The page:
Australian hip-hop pusher Illy slams down a fifth studio record titled Two Degrees. The Frankston, Melbourne-based rap artist has had a major role in the contemporary strengthening of hip-hop in Australia, with his latest celebrated album serving no different.
Impressively larger and punchier production swarm throughout the hard album opener; Forget It. A glossy trap beat builds conjointly below Illy’s crisp rap delivery. Harnessing a distinctive and decent singing voice, the album has an impressive shine on the alternative side that’s become enriched within so much of Australia’s hip-hop statements. This is clear in the cut Looks Could Kill; a Flume style instrumental with distinguished claps and terse snares claiming the intrinsic emotion throughout its four minutes. Hazard To Myself serves as a detailed ode to all things party and inebriating with vocalist Sir The Baptist serenading the hook as a sunlight vibe takes form around a funky Mark Ronson type production. A prominent defender of hip-hop culture within Australia, Illy’s pride doesn’t dilute in any of the tracks on Two Degrees. A view of this can be seen above the B-boy jam Lightshow or the intense title track stomper – Two Degrees. “Since a kid / been scribblin” he affirms; as a consciously crafted rap lesson unfolds for the true heads. Tracks like Catch 22 cater to the poppier, singalong directed joints on the record, which make up a large amount of tracklist real estate. In the grander scheme of things, though, these are well-suited to the casual theme that Illy’s confidence carries with it. An unexpected switch soon follows as Truce stands out from the others with distinguished persistency. It’s an atmospheric plunge into self-confession and a lyrical vulnerability both deep and powerful – a nonchalant manifestation of truth with a dark and emotive beat to match.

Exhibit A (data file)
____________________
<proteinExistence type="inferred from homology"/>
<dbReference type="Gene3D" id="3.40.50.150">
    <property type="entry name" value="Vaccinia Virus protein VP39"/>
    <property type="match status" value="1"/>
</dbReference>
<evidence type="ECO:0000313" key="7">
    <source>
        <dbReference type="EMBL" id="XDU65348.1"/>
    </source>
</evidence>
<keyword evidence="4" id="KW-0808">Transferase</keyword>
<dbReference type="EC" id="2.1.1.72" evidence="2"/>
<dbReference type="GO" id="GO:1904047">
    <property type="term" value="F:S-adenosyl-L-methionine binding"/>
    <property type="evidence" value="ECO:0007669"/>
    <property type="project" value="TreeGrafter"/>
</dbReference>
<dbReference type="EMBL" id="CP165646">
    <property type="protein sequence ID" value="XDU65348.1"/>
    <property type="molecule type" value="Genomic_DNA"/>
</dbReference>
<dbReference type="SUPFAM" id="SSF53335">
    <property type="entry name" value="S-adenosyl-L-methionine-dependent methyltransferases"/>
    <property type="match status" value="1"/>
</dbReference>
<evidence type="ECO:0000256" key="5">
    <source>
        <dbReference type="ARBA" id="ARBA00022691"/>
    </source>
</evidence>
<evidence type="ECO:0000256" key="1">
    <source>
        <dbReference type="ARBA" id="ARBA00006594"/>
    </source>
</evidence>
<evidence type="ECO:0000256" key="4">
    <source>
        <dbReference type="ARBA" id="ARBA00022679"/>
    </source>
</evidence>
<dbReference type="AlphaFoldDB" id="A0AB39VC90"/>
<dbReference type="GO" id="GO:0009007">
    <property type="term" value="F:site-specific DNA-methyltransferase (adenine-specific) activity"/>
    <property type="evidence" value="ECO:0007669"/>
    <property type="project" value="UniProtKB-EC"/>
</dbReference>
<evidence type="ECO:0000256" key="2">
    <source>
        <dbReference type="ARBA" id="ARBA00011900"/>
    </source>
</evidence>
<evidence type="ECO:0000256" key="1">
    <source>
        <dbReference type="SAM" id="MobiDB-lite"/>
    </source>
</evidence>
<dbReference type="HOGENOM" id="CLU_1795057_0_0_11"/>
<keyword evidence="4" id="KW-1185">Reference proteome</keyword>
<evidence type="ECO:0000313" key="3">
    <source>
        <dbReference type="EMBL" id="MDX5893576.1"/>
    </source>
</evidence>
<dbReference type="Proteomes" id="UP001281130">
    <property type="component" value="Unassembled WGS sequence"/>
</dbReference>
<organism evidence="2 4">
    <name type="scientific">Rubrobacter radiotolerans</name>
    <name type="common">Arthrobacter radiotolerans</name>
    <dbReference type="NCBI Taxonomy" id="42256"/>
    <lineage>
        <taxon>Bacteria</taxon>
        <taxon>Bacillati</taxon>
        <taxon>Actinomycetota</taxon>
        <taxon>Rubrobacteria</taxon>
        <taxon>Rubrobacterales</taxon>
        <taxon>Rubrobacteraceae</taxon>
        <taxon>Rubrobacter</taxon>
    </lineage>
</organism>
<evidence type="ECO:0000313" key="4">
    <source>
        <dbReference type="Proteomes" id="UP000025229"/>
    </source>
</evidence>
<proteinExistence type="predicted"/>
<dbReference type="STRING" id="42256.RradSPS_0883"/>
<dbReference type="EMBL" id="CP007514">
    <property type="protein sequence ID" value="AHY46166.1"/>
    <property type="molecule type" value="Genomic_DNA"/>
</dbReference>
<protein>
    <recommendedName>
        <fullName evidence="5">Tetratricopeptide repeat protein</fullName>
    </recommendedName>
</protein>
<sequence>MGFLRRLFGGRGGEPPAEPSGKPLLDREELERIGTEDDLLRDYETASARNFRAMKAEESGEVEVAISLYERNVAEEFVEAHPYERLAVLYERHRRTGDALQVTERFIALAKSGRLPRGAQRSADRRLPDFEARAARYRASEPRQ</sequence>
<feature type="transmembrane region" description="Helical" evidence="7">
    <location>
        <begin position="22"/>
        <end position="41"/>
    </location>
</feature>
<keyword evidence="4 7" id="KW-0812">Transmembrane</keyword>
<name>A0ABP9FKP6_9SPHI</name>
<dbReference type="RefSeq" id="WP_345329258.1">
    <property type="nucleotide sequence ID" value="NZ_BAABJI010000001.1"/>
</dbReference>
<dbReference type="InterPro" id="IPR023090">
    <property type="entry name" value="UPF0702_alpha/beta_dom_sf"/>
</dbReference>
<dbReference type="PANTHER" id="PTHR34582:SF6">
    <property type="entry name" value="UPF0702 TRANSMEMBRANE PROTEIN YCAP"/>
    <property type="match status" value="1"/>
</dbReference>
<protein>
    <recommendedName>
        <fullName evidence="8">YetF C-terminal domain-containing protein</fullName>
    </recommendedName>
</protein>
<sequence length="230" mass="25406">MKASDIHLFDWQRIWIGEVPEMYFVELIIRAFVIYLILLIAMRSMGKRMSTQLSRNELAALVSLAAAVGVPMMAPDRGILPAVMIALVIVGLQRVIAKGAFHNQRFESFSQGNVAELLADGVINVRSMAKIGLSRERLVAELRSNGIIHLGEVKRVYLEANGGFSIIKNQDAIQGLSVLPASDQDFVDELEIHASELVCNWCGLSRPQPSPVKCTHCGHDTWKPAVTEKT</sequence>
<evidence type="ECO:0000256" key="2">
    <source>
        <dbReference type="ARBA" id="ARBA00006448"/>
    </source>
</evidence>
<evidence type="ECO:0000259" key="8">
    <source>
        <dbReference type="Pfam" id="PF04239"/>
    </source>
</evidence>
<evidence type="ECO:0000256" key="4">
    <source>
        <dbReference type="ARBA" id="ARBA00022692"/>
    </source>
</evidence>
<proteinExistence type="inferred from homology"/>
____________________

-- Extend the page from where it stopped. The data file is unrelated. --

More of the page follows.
Two Degrees perhaps serves best as a compelling reminder of the things inspiring hip-hop artists have to say. Most of the ingredients for a go-to Aussie hip-hop record are here – modern instrumentals and intellectual essence paired with an Australian accent that rappers like Illy proudly decline to abandon. A lyrical strength is clear and prosperous, though this doesn’t escape the sung vocal hooks that sound a little too recycled. This is not enough to disregard the album completely – instead, Two Degrees works as a representation of where Australia is with hip-hop at the moment; and what it means to rappers who are at the forefront of such an interesting, growing and dedicated genre.